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Banking & Finance

Japan's top banks suffer 1st combined income drop in three years

Lower profitability hits bottom lines at Mitsubishi UFJ, Sumitomo and Mizuho

Squeezed by thin interest rate spreads, Japan's megabanks plan to cut more costs and expand their use of information technology.

TOKYO -- The combined consolidated net profit at Japan's top-three banking groups has likely decreased by about 10% to slightly above 1.3 trillion yen ($11.9 billion) for the fiscal first half through September, the first such year on year decline in three years.

During the period, lending by Mitsubishi UFJ Financial Group, Sumitomo Mitsui Financial Group and Mizuho Financial Group remained solid, but the megabanks reeled from narrow net interest rate spreads amid Japan's ultra low interest rate environment.

The banks are scheduled to announce their respective results for the fiscal first half on Nov. 14 and 15. They largely maintained the balance of corporate lending, their mainstay business, but net interest spreads, the difference between the lending and deposit rates, remained razor thin. Profit from corporate lending in Japan failed to increase, and sales of financial products like investment trusts for individuals struggled.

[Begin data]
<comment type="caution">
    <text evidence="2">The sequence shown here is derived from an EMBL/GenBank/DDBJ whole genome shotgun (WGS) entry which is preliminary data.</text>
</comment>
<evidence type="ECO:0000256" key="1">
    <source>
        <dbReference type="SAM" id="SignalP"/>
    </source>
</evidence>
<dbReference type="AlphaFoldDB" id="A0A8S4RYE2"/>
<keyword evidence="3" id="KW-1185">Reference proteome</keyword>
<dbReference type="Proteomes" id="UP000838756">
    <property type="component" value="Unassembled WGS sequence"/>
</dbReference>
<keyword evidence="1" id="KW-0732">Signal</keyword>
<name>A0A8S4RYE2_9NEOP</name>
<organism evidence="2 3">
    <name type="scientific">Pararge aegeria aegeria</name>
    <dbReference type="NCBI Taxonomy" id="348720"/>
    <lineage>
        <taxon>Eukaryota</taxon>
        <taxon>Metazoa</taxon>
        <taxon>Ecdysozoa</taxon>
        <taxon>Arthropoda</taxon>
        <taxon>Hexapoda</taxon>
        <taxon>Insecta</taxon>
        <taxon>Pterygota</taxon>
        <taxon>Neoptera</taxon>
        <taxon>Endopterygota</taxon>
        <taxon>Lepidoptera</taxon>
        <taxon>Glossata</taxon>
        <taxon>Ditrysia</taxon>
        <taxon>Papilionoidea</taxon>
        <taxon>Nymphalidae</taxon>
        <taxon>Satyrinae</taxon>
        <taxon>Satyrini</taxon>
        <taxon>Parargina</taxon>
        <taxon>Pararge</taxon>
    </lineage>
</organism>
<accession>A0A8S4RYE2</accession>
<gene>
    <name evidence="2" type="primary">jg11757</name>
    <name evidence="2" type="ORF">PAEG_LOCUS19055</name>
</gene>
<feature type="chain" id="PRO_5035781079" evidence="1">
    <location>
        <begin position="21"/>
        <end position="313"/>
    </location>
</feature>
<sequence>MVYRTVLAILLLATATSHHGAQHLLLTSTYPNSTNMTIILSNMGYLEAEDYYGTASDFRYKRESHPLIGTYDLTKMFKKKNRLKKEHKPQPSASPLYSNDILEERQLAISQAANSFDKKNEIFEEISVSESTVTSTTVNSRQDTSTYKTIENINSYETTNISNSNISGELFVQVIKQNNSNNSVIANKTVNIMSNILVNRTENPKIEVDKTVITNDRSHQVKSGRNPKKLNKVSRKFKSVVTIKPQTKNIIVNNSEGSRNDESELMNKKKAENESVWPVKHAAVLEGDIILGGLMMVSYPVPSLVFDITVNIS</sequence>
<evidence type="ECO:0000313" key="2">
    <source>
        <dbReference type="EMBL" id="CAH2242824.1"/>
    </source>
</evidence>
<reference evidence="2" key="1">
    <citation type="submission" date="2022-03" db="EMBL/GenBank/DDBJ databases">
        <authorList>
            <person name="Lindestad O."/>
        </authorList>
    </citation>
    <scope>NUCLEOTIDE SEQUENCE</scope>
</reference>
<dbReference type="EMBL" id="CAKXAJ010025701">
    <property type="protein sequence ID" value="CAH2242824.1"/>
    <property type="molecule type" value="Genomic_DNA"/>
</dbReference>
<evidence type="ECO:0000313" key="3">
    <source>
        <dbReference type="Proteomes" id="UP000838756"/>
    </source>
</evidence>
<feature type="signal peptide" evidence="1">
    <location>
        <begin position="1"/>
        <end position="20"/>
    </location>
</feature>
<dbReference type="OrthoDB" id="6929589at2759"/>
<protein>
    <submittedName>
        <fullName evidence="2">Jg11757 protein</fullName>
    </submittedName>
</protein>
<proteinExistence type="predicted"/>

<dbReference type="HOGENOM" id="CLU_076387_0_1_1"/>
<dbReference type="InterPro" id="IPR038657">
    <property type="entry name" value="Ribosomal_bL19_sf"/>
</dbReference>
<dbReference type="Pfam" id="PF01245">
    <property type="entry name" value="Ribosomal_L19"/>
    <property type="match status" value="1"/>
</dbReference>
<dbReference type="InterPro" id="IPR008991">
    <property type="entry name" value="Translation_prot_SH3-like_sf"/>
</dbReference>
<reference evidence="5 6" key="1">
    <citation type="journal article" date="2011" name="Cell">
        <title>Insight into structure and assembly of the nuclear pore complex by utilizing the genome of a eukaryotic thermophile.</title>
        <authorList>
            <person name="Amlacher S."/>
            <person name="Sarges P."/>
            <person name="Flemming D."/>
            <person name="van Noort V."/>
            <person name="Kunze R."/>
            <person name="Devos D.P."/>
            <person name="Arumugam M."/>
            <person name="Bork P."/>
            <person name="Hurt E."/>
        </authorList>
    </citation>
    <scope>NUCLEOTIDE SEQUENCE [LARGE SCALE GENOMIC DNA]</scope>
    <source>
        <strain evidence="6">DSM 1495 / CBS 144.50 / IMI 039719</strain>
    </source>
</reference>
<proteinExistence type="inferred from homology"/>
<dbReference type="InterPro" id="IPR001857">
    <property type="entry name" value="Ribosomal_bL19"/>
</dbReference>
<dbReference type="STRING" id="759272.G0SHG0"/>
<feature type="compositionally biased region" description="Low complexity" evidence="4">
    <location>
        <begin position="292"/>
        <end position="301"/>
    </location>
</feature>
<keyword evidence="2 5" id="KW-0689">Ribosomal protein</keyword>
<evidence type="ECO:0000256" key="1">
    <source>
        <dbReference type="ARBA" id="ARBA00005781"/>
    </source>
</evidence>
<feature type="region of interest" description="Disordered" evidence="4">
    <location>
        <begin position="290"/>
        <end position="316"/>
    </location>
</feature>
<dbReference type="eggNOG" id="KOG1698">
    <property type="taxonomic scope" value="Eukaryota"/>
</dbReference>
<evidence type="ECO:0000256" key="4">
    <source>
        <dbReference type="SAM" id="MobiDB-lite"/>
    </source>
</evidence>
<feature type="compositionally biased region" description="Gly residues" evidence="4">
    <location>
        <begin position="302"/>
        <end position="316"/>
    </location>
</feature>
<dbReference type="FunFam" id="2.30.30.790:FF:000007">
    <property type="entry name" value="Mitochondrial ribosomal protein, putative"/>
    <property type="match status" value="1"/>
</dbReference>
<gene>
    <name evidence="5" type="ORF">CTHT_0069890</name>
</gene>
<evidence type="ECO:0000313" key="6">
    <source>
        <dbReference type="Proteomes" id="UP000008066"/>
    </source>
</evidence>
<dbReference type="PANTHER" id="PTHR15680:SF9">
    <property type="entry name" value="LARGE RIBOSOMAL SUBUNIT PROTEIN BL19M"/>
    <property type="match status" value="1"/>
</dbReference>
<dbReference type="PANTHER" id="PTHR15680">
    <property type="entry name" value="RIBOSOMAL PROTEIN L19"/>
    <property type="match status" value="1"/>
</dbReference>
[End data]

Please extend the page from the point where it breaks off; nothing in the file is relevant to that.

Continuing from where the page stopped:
Consolidated net income for Mitsubishi UFJ came to about 600 billion yen, down some 8% from the year-earlier period. Morgan Stanley, accounted for in Mitsubishi UFJ's accounts using the equity method, performed well but not enough to compensate for the slumping Japanese operation.

Consolidated net income came to 430 billion yen, down a little less than 10%, for Sumitomo Mitsui, while the figure for Mizuho dropped about 17% to some 300 billion yen. Both banks suffered from drooping fee revenues garnered by investment trusts and other retail products.

For the year-earlier half, all three banks had increased revenues. Earnings recoveries at major corporate borrowers like Sharp and Toshiba allowed the banks to release their loan-loss reserves, which pushed up their bottom lines.

This year the banks do not have the leeway to take one-off support measures. Instead, they will cut more costs and expand their use of information technology.

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